Stage 1, during which advertisers and publishers are expected to migrate their services, will begin in late 2022. Meanwhile, Stage 2 involves Google completely phasing out support for third-party cookies over a three-month period.
So how will brands and advertisers gather user data and target specific audiences to ensure the performance of their PPC tactics?
Google has scrapped its previously proposed alternative to third-party cookies, Federated Learning of Cohorts (FLoC), in 2022, due to concerns about the ease of fingerprinting. In its place is Topics, which uses your Chrome browsing history over three weeks to collect information about your interests and categorizes it into one of 300 general topics.
If you visit a site that supports Topics API, Chrome will send the website three of your Topics. The website then has the option to send that information to advertising partners, who in turn will decide the types of ads to show you.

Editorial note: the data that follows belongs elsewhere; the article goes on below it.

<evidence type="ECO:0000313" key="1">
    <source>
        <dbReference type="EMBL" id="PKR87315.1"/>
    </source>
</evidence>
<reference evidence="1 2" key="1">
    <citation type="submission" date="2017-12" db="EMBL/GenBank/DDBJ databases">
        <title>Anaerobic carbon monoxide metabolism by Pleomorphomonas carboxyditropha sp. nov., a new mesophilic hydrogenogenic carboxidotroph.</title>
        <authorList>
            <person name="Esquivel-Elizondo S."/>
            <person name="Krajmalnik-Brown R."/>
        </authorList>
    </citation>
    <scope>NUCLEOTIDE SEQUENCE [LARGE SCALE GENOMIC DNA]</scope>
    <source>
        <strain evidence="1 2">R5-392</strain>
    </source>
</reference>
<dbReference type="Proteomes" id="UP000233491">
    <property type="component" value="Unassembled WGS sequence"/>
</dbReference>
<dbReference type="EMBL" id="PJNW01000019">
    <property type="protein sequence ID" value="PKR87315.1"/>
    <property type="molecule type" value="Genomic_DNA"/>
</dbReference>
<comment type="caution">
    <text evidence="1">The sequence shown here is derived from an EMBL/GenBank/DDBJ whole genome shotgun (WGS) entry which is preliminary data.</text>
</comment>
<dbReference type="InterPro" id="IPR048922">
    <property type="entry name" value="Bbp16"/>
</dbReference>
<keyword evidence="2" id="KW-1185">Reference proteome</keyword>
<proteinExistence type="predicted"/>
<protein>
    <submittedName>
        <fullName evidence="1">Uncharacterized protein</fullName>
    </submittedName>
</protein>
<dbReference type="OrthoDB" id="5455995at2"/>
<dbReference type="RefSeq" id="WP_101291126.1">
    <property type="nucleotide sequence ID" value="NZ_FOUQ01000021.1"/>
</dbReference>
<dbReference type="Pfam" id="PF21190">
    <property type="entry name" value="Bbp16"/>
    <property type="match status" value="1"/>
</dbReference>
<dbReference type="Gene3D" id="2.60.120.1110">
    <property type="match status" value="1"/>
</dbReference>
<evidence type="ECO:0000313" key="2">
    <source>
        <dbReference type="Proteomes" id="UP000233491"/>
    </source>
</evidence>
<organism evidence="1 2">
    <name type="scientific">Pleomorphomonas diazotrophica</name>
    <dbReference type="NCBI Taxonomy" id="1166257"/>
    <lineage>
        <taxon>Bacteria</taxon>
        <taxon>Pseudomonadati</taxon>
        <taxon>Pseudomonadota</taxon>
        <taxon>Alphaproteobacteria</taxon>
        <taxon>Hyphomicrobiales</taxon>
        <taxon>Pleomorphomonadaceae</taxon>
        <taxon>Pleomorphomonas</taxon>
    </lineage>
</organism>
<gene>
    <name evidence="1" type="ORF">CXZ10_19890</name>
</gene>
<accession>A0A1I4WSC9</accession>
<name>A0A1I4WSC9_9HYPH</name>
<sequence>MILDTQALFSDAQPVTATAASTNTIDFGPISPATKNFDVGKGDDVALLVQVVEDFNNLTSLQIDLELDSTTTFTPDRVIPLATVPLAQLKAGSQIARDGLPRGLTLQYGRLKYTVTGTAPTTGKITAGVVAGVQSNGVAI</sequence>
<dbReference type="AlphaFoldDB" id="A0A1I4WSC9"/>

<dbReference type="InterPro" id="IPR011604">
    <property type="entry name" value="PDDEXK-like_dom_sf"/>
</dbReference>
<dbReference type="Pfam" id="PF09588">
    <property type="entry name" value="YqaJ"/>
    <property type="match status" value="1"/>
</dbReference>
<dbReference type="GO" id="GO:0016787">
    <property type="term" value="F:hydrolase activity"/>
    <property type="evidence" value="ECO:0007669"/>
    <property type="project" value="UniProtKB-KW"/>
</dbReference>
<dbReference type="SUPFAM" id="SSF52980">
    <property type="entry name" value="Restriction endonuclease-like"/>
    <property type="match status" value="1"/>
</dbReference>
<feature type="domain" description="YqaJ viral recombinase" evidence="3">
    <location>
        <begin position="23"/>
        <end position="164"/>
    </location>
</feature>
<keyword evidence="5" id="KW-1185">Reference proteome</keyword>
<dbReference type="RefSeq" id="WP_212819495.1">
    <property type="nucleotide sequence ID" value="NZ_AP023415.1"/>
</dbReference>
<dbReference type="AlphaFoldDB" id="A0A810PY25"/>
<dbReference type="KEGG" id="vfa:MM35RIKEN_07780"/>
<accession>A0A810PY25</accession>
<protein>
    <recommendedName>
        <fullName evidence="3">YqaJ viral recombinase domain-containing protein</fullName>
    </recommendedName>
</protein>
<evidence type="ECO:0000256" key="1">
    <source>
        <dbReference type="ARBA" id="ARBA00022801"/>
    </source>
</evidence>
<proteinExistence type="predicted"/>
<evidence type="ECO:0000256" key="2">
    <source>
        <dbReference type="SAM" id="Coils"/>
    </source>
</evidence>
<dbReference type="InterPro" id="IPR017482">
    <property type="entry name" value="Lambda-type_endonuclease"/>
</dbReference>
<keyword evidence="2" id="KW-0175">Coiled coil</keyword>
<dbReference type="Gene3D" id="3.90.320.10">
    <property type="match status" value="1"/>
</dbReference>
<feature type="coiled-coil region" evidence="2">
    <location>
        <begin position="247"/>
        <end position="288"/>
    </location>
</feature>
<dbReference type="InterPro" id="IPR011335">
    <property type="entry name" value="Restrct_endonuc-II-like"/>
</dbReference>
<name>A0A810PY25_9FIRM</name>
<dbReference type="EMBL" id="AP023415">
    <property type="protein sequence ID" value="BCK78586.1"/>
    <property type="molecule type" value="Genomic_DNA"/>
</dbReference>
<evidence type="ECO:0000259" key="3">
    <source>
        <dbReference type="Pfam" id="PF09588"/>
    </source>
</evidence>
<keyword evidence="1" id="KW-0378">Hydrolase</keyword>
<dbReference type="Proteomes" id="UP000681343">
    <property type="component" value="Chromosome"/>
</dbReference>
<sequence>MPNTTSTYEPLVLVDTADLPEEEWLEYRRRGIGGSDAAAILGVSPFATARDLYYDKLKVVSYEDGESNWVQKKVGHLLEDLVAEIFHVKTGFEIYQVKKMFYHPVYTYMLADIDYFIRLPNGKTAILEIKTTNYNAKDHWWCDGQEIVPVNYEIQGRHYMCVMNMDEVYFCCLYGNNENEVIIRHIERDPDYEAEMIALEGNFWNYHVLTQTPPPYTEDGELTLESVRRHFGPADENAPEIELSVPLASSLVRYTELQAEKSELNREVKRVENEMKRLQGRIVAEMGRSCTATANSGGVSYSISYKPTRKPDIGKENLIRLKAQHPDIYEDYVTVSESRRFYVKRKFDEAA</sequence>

However, Google hasn’t yet rolled out Topics. Judging by their hasty pulling of FLoC, there is no guarantee they will. In the meantime, advertisers will need to wait until another update from Google’s Privacy Sandbox project to learn how the search engine giant aims to protect user data and remove third-party cookies without throwing the digital marketing space into chaos.
To prepare, some brands and advertisers currently managing PPC campaigns or planning to optimize PPC campaigns for these changes are building their first-party audience lists. But, according to Jacob Wulff, Thrive’s Senior Manager of Paid Search, there is still no definite answer as to whether utilizing first-party cookies is a viable alternative in case Google proceeds with phasing out third-party cookies. “However, we believe that this could be a possible solution, as first-party cookies are more trusted by users and are less likely to be blocked by browsers,” Wulff said.